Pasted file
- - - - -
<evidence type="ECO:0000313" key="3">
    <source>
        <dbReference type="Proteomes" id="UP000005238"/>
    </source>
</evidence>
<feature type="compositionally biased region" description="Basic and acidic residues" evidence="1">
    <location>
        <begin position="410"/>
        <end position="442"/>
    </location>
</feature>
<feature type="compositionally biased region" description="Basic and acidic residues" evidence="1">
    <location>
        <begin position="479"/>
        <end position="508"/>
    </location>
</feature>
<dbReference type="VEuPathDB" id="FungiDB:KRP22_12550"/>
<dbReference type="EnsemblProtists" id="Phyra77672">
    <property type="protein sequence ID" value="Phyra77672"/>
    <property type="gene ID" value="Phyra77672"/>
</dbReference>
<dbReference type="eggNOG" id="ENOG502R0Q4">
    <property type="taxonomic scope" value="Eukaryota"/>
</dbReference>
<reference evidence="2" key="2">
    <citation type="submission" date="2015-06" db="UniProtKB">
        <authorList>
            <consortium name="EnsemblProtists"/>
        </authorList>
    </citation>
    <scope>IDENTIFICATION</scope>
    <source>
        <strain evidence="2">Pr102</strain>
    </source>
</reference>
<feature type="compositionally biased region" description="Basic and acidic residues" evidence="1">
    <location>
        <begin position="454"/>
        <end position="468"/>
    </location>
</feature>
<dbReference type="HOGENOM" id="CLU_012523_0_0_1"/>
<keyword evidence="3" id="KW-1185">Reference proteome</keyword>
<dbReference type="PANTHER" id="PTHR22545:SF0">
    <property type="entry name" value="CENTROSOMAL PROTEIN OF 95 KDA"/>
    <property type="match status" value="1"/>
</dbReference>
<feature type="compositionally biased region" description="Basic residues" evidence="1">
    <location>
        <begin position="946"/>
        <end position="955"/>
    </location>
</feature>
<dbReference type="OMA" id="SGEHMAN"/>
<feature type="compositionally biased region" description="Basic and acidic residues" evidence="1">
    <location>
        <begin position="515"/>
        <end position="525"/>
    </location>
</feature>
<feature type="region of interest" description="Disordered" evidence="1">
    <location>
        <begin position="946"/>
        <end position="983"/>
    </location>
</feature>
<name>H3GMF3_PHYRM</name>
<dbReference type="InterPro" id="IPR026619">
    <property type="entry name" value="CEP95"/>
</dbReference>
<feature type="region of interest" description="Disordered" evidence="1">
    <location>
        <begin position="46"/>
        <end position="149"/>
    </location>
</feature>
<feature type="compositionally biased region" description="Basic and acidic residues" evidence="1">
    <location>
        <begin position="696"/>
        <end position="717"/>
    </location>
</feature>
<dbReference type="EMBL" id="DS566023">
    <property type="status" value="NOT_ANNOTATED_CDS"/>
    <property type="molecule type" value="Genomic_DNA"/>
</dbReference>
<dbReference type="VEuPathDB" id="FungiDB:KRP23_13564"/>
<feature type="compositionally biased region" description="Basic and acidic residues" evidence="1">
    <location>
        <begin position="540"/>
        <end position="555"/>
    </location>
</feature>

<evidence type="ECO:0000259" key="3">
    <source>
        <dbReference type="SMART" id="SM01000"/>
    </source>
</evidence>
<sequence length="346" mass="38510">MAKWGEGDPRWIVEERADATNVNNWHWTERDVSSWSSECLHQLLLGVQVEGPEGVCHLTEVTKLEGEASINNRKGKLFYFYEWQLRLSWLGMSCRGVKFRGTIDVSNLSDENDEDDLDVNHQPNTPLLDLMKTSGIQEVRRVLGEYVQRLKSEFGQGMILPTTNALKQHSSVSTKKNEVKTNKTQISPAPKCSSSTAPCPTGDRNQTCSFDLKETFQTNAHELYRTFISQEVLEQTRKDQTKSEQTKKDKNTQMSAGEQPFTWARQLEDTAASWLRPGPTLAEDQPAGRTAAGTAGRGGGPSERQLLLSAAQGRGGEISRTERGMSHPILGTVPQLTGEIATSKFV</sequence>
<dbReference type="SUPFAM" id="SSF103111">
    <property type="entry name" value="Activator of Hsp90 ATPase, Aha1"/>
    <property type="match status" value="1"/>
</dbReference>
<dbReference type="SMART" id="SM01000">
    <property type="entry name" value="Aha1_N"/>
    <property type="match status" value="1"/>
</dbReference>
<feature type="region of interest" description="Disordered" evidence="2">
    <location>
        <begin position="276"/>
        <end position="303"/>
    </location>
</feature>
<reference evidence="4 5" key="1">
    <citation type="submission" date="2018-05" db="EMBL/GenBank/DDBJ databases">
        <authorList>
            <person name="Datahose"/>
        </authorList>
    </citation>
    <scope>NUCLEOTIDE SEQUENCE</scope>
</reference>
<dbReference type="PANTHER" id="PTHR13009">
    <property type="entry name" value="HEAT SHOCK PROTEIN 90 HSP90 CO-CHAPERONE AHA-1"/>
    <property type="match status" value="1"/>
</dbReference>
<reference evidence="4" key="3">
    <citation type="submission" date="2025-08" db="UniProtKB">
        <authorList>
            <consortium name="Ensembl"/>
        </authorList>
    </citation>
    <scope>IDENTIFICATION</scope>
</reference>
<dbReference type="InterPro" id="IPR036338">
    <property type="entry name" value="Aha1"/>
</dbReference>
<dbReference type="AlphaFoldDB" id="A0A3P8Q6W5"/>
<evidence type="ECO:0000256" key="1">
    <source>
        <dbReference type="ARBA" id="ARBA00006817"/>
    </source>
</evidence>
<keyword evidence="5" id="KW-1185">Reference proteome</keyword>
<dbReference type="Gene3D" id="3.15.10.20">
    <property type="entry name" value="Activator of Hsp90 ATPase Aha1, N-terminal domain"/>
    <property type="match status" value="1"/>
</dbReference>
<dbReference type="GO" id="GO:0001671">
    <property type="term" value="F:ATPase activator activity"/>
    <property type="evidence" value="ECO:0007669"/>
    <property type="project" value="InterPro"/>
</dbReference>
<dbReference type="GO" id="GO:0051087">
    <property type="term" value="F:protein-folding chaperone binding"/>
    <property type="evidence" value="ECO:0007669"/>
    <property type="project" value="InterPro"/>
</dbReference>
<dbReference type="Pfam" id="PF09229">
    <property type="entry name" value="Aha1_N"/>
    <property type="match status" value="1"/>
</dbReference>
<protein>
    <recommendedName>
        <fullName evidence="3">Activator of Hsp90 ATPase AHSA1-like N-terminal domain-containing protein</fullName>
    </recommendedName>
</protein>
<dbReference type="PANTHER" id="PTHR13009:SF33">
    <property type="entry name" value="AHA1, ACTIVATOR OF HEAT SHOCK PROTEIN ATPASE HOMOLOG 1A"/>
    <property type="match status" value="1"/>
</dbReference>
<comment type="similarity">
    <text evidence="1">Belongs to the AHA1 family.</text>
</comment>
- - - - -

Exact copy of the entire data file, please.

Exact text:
<evidence type="ECO:0000313" key="3">
    <source>
        <dbReference type="Proteomes" id="UP000005238"/>
    </source>
</evidence>
<feature type="compositionally biased region" description="Basic and acidic residues" evidence="1">
    <location>
        <begin position="410"/>
        <end position="442"/>
    </location>
</feature>
<feature type="compositionally biased region" description="Basic and acidic residues" evidence="1">
    <location>
        <begin position="479"/>
        <end position="508"/>
    </location>
</feature>
<dbReference type="VEuPathDB" id="FungiDB:KRP22_12550"/>
<dbReference type="EnsemblProtists" id="Phyra77672">
    <property type="protein sequence ID" value="Phyra77672"/>
    <property type="gene ID" value="Phyra77672"/>
</dbReference>
<dbReference type="eggNOG" id="ENOG502R0Q4">
    <property type="taxonomic scope" value="Eukaryota"/>
</dbReference>
<reference evidence="2" key="2">
    <citation type="submission" date="2015-06" db="UniProtKB">
        <authorList>
            <consortium name="EnsemblProtists"/>
        </authorList>
    </citation>
    <scope>IDENTIFICATION</scope>
    <source>
        <strain evidence="2">Pr102</strain>
    </source>
</reference>
<feature type="compositionally biased region" description="Basic and acidic residues" evidence="1">
    <location>
        <begin position="454"/>
        <end position="468"/>
    </location>
</feature>
<dbReference type="HOGENOM" id="CLU_012523_0_0_1"/>
<keyword evidence="3" id="KW-1185">Reference proteome</keyword>
<dbReference type="PANTHER" id="PTHR22545:SF0">
    <property type="entry name" value="CENTROSOMAL PROTEIN OF 95 KDA"/>
    <property type="match status" value="1"/>
</dbReference>
<feature type="compositionally biased region" description="Basic residues" evidence="1">
    <location>
        <begin position="946"/>
        <end position="955"/>
    </location>
</feature>
<dbReference type="OMA" id="SGEHMAN"/>
<feature type="compositionally biased region" description="Basic and acidic residues" evidence="1">
    <location>
        <begin position="515"/>
        <end position="525"/>
    </location>
</feature>
<feature type="region of interest" description="Disordered" evidence="1">
    <location>
        <begin position="946"/>
        <end position="983"/>
    </location>
</feature>
<name>H3GMF3_PHYRM</name>
<dbReference type="InterPro" id="IPR026619">
    <property type="entry name" value="CEP95"/>
</dbReference>
<feature type="region of interest" description="Disordered" evidence="1">
    <location>
        <begin position="46"/>
        <end position="149"/>
    </location>
</feature>
<feature type="compositionally biased region" description="Basic and acidic residues" evidence="1">
    <location>
        <begin position="696"/>
        <end position="717"/>
    </location>
</feature>
<dbReference type="EMBL" id="DS566023">
    <property type="status" value="NOT_ANNOTATED_CDS"/>
    <property type="molecule type" value="Genomic_DNA"/>
</dbReference>
<dbReference type="VEuPathDB" id="FungiDB:KRP23_13564"/>
<feature type="compositionally biased region" description="Basic and acidic residues" evidence="1">
    <location>
        <begin position="540"/>
        <end position="555"/>
    </location>
</feature>

<evidence type="ECO:0000259" key="3">
    <source>
        <dbReference type="SMART" id="SM01000"/>
    </source>
</evidence>
<sequence length="346" mass="38510">MAKWGEGDPRWIVEERADATNVNNWHWTERDVSSWSSECLHQLLLGVQVEGPEGVCHLTEVTKLEGEASINNRKGKLFYFYEWQLRLSWLGMSCRGVKFRGTIDVSNLSDENDEDDLDVNHQPNTPLLDLMKTSGIQEVRRVLGEYVQRLKSEFGQGMILPTTNALKQHSSVSTKKNEVKTNKTQISPAPKCSSSTAPCPTGDRNQTCSFDLKETFQTNAHELYRTFISQEVLEQTRKDQTKSEQTKKDKNTQMSAGEQPFTWARQLEDTAASWLRPGPTLAEDQPAGRTAAGTAGRGGGPSERQLLLSAAQGRGGEISRTERGMSHPILGTVPQLTGEIATSKFV</sequence>
<dbReference type="SUPFAM" id="SSF103111">
    <property type="entry name" value="Activator of Hsp90 ATPase, Aha1"/>
    <property type="match status" value="1"/>
</dbReference>
<dbReference type="SMART" id="SM01000">
    <property type="entry name" value="Aha1_N"/>
    <property type="match status" value="1"/>
</dbReference>
<feature type="region of interest" description="Disordered" evidence="2">
    <location>
        <begin position="276"/>
        <end position="303"/>
    </location>
</feature>
<reference evidence="4 5" key="1">
    <citation type="submission" date="2018-05" db="EMBL/GenBank/DDBJ databases">
        <authorList>
            <person name="Datahose"/>
        </authorList>
    </citation>
    <scope>NUCLEOTIDE SEQUENCE</scope>
</reference>
<dbReference type="PANTHER" id="PTHR13009">
    <property type="entry name" value="HEAT SHOCK PROTEIN 90 HSP90 CO-CHAPERONE AHA-1"/>
    <property type="match status" value="1"/>
</dbReference>
<reference evidence="4" key="3">
    <citation type="submission" date="2025-08" db="UniProtKB">
        <authorList>
            <consortium name="Ensembl"/>
        </authorList>
    </citation>
    <scope>IDENTIFICATION</scope>
</reference>
<dbReference type="InterPro" id="IPR036338">
    <property type="entry name" value="Aha1"/>
</dbReference>
<dbReference type="AlphaFoldDB" id="A0A3P8Q6W5"/>
<evidence type="ECO:0000256" key="1">
    <source>
        <dbReference type="ARBA" id="ARBA00006817"/>
    </source>
</evidence>
<keyword evidence="5" id="KW-1185">Reference proteome</keyword>
<dbReference type="Gene3D" id="3.15.10.20">
    <property type="entry name" value="Activator of Hsp90 ATPase Aha1, N-terminal domain"/>
    <property type="match status" value="1"/>
</dbReference>
<dbReference type="GO" id="GO:0001671">
    <property type="term" value="F:ATPase activator activity"/>
    <property type="evidence" value="ECO:0007669"/>
    <property type="project" value="InterPro"/>
</dbReference>
<dbReference type="GO" id="GO:0051087">
    <property type="term" value="F:protein-folding chaperone binding"/>
    <property type="evidence" value="ECO:0007669"/>
    <property type="project" value="InterPro"/>
</dbReference>
<dbReference type="Pfam" id="PF09229">
    <property type="entry name" value="Aha1_N"/>
    <property type="match status" value="1"/>
</dbReference>
<protein>
    <recommendedName>
        <fullName evidence="3">Activator of Hsp90 ATPase AHSA1-like N-terminal domain-containing protein</fullName>
    </recommendedName>
</protein>
<dbReference type="PANTHER" id="PTHR13009:SF33">
    <property type="entry name" value="AHA1, ACTIVATOR OF HEAT SHOCK PROTEIN ATPASE HOMOLOG 1A"/>
    <property type="match status" value="1"/>
</dbReference>
<comment type="similarity">
    <text evidence="1">Belongs to the AHA1 family.</text>
</comment>